My time at Divers Alert Network has been split between the medical department and the safety services department. On the medical side, we’re working on a research project regarding inner ear decompression sickness in recreational divers. On the safety services side, I’m focused on updating the training materials used by recompression facilities worldwide to better help chambers train their staff. Much of the old material will remain in the updated edition, but I hope to add curriculum from a variety of other sources in the hyperbaric industry, creating a more comprehensive guide than currently available at DAN or other teaching agencies.
Part of this process involves tedious internet searches on the different types of valves, hinges, and piping materials, but a great deal of the research involves hands-on interaction with the various parts of a recompression facility. To accomplish this, DAN organized my visits to the Duke Center for Hyperbaric Medical in Durham, NC, and Bauer Compressors Inc. in Norfolk, VA.
First, going to Duke University’s recompression facility was mind-boggling! We took a tour of the entire facility, including the main chamber floor, control panel, medical rooms, and compressor floor. I have seen other chambers around the country, but nothing compares to Duke in terms of the size, complexity, and expertise available. There are several chambers; each has a specific purpose, maximum operating depth, and possesses unique aspects of engineering. My personal favorite was the golf chamber, which is quite small but can be pressurized to extreme depths far beyond the larger chambers. Studies in this chamber have focused on high-pressure nervous syndrome (HPNS), an issue rarely reported at depths less than 150 meters, so the environment inside this chamber is extraordinarily hostile, to say the least.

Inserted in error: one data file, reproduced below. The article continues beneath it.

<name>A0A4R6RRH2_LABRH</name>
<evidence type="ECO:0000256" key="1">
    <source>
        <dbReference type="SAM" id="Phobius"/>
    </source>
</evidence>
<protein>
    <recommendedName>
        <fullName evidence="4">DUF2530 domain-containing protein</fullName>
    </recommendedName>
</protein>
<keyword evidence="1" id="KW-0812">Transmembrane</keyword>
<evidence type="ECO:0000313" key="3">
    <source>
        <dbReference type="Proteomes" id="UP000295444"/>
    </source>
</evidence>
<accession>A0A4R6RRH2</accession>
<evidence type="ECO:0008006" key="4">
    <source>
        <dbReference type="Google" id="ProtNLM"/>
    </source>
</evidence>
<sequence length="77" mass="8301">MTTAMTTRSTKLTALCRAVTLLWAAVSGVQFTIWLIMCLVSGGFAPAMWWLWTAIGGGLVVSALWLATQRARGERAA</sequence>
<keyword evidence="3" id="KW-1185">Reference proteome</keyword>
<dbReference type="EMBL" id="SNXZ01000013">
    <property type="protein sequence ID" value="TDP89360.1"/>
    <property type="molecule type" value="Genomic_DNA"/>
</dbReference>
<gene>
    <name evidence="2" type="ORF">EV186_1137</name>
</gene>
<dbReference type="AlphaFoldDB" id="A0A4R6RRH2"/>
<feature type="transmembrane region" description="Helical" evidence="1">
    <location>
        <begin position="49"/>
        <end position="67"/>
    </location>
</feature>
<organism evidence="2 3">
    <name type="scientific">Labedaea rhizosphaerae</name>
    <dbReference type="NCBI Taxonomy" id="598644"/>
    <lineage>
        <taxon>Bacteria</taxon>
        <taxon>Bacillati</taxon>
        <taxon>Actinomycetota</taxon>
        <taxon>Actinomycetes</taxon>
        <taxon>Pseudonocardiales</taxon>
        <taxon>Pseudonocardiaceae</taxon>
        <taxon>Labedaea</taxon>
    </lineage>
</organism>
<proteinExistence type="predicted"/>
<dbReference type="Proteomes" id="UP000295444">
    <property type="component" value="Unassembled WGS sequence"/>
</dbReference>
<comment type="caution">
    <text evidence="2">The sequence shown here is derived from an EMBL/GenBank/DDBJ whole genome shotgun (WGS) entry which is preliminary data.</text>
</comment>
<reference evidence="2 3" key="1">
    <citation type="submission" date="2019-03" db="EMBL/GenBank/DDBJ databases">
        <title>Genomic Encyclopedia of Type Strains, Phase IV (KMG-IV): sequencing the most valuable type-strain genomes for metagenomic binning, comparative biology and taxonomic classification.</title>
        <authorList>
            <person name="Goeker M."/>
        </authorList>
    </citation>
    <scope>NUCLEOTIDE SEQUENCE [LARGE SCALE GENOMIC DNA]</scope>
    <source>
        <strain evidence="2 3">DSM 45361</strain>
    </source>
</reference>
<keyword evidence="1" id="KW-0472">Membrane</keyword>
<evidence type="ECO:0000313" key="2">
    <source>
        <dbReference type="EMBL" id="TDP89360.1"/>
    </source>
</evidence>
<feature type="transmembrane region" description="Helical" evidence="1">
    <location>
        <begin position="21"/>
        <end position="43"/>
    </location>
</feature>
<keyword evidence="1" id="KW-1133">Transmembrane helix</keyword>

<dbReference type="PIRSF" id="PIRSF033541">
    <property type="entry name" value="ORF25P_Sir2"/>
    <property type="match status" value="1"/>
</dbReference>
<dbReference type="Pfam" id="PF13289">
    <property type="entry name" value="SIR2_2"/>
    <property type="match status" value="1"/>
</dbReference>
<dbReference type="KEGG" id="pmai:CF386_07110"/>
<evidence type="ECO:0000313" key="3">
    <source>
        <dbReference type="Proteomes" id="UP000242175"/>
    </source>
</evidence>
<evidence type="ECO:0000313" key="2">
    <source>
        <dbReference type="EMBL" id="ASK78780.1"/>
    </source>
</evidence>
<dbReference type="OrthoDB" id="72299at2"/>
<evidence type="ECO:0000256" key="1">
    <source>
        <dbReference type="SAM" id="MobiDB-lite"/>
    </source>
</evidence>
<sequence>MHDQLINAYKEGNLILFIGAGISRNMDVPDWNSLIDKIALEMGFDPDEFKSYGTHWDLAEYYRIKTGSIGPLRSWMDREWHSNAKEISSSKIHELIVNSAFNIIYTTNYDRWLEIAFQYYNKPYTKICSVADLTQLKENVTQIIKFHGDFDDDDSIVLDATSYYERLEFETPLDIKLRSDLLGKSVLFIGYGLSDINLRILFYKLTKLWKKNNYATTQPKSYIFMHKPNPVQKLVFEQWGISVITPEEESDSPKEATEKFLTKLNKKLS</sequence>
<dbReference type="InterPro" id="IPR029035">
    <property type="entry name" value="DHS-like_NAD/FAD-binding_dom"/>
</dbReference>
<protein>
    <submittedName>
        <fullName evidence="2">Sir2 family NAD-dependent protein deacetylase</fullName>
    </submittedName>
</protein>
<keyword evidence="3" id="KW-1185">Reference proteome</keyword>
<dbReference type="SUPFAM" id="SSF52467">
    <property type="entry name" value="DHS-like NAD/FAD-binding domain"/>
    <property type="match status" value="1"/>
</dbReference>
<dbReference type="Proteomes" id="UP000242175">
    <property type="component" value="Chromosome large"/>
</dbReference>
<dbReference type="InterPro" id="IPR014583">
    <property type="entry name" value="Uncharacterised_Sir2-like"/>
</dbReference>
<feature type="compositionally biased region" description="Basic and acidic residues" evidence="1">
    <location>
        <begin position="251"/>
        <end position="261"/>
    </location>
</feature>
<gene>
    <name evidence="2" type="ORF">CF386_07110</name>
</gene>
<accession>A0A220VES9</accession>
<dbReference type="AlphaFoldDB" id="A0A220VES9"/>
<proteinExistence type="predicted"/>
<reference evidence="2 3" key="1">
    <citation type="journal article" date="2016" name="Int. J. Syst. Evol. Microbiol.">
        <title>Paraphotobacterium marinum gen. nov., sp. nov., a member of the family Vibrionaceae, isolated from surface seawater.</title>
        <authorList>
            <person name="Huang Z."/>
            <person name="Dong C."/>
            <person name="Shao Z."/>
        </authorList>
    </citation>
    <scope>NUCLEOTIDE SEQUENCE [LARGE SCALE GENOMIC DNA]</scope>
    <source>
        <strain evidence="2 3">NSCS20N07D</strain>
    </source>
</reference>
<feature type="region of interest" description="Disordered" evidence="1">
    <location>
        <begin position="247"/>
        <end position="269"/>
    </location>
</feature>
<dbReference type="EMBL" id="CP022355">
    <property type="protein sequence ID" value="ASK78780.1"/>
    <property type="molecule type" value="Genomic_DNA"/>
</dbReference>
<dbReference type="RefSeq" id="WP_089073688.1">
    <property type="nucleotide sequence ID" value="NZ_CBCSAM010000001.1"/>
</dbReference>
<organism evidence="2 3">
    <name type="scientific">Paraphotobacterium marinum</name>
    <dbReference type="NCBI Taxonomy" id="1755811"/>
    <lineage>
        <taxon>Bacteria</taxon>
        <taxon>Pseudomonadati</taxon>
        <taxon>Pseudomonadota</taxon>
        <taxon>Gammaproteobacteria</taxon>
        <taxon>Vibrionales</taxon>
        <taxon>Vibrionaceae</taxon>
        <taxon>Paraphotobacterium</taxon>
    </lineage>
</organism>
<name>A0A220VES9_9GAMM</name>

Our second stop was at the Bauer Compressor factory in Virginia. I had heard of Bauer because of their long history in the SCUBA/recompression industry, but I was shocked at the size of the factory. They had six large buildings, each containing close to 100 employees (and this was just at their US location). We were able to see the various stages of building a compressor, the detail-oriented engineering, and all the safety features that have made Bauer successful over the last 75 years. One of the highlights was their new filling station, which can sustain an explosion from a scuba cylinder at over 3000 psi without causing major damage to the dive shop or fill station attendant. I’m not trying to promote any of their compressors over another brand, but I can say that after visiting their facility I was humbled by how much I still have to learn about the engineering side of hyperbaric medicine.
Between the two tours, we were able to see both sides of a recompression facility. While the updates to DAN’s training manual are not specific to certain types of chambers or compressors, having a better understanding of them allowed me to make more specific changes to the protocols. Right now, my focus has been solely on the chamber operator manual, but I’m hoping to also work on the chamber attendant manual and the chamber toolbox in the future.
Once the edits are completed, the plan is to divide the manual into two editions; a longer form will remain in print while a shorter version will be uploaded to DAN’s eLearning site. Looking beyond the scope of my internship, DAN intends to translate the manual into several languages so recompression facilities around the world are able to adequately train new staff. Overall on my end, however, the project has been a great way to learn more about the engineering aspects of recompression facilities, and the importance of safety protocols to prevent accidents in hyperbaric environments.